On that subject, SFT has a transcript of the last recorded message left by Lama Sopa:

To all the six million Tibetans, including those living exile — I am grateful to Pawo Thupten Ngodup and all other Tibetan heroes, who have sacrificed their lives for Tibet and for the reunification of the Tibetan people; though I am in my forties, until now I have not had the courage like them. But I have tried my best to teach all traditional fields of knowledge to others, including Buddhism.

This is the twenty-first century, and this is the year in which so many Tibetan heroes have died. I am sacrificing my body both to stand in solidarity with them in flesh and blood, and to seek repentance through this highest tantric honor of offering one’s body. This is not to seek personal fame or glory.

To all my spiritual brothers and sisters, and the faithful ones living elsewhere: You must unite and work together to build a strong and prosperous Tibetan nation in the future. This is the sole wish of all the Tibetan heroes. Therefore, you must avoid any quarreling amongst yourselves whether it is land disputes or water disputes. You must maintain unity and strength. Give love and education to the children, who should study hard to master all the traditional fields of studies. The elders should carry out spiritual practice as well as maintain and protect Tibetan language and culture by using all your resources and by involving your body, speech and mind. It is extremely important to genuinely practice Buddhist principles in order to benefit the Tibetan cause and also to lead all sentient beings towards the path of enlightenment. Tashi Delek.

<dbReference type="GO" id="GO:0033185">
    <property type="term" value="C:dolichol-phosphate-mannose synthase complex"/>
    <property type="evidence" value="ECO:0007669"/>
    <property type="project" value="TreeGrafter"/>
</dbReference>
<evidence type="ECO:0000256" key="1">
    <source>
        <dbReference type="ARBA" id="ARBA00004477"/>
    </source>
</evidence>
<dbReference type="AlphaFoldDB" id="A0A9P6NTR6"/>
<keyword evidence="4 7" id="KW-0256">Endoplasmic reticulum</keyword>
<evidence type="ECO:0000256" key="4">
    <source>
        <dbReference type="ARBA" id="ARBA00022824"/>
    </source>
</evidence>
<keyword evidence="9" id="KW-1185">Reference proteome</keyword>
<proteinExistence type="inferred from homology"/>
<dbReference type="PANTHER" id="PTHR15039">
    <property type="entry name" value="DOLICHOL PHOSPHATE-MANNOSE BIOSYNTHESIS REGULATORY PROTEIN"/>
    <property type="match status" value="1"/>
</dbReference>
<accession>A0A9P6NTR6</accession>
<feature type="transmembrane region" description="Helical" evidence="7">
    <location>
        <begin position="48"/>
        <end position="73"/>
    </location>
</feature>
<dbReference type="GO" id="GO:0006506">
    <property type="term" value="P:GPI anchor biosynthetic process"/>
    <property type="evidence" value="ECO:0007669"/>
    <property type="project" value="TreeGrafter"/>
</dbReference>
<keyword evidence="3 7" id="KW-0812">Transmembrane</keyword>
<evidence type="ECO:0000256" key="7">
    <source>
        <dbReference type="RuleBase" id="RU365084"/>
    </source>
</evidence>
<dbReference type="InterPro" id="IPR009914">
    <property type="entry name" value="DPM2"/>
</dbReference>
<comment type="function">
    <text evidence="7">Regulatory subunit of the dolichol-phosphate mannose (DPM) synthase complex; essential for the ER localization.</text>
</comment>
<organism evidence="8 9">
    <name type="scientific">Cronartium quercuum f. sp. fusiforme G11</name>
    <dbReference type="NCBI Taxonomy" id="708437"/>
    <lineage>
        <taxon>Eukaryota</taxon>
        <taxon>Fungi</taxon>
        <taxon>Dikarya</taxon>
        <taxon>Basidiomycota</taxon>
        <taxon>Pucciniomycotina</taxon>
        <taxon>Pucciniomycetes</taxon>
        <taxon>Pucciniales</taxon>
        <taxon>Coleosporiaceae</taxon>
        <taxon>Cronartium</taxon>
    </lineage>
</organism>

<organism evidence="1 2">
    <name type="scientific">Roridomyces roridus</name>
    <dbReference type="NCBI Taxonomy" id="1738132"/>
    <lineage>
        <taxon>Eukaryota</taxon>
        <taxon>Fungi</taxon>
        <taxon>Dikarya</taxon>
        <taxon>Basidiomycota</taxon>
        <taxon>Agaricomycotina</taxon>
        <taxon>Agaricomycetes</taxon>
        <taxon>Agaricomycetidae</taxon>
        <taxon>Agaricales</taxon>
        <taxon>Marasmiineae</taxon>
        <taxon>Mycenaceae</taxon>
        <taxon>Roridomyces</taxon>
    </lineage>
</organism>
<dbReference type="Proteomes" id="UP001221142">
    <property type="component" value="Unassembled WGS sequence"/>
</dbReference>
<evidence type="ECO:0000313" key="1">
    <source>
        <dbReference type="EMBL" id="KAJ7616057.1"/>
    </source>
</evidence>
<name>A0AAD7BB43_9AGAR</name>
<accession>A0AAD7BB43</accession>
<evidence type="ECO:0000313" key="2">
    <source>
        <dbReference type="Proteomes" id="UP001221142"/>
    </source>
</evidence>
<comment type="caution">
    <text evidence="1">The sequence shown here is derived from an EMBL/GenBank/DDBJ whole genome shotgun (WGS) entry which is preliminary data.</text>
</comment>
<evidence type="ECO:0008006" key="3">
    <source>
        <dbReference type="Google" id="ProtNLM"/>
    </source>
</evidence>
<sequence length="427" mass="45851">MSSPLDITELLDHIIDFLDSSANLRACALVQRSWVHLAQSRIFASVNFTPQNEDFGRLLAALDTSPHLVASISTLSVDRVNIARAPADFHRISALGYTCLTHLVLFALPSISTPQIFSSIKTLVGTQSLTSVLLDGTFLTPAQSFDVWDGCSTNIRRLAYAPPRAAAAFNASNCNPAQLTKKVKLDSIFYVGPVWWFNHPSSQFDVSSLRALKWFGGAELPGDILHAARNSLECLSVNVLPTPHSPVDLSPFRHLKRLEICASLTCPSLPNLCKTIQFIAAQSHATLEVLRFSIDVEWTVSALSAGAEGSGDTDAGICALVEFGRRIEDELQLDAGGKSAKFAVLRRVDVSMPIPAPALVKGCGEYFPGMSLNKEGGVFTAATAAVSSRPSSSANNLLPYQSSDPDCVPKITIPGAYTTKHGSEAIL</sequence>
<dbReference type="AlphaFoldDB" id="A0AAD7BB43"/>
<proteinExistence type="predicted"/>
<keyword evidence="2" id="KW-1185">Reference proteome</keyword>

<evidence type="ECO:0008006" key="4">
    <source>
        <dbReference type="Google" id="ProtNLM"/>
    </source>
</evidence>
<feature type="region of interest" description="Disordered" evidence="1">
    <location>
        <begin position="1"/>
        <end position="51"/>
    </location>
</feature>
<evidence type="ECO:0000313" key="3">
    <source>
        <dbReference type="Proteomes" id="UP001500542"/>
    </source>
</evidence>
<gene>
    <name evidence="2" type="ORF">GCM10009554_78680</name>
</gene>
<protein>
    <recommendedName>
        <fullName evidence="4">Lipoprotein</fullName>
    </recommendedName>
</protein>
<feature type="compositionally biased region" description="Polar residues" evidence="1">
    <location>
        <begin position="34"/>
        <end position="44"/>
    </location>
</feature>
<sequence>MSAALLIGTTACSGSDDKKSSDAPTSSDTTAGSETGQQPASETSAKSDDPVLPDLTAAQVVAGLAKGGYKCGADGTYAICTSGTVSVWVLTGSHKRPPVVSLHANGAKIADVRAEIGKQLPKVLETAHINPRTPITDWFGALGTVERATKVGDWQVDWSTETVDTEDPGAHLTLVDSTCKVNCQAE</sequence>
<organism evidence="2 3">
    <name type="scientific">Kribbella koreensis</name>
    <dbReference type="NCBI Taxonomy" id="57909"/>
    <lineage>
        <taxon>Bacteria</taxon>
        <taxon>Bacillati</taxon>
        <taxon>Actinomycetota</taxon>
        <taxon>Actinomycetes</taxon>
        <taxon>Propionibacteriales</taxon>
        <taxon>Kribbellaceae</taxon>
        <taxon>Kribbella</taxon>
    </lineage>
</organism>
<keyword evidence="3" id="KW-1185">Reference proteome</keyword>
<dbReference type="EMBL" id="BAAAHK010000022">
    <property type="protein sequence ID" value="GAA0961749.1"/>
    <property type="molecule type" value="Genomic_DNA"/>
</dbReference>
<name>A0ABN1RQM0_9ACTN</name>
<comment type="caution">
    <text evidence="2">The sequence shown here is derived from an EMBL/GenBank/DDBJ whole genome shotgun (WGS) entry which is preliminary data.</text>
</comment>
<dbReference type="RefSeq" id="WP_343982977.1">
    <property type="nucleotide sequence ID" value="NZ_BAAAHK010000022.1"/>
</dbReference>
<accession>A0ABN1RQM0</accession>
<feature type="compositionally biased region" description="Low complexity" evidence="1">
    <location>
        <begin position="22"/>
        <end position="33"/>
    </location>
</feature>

No need for Beijing to put any words in the mouths of the self-immolators now. Finally, ICT has a report about evidence of systematic job discrimination against Tibetans in Tibet:

New translations of job advertisements in Tibet, both online and as notices posted in public spaces, confirm overt discrimination against Tibetans. The ads also reveal that Tibetans are not even being offered menial, unskilled work in some sectors, or if they are, they are in some instances being offered a wage significantly lower than their Han counterparts.

The practice of advertising positions “limited to Han” is also observed in the Inner Mongolia Autonomous Region, Ningxia Hui Autonomous Region and Xinjiang Uyghur Autonomous Region – referred to by its historical name of East Turkistan by many Uyghurs in the People’s Republic of China (PRC) and in exile – although based on a basic survey of online employment agencies by ICT, the practice appears to be more common in the Tibet Autonomous Region (TAR), and in Lhasa in particular.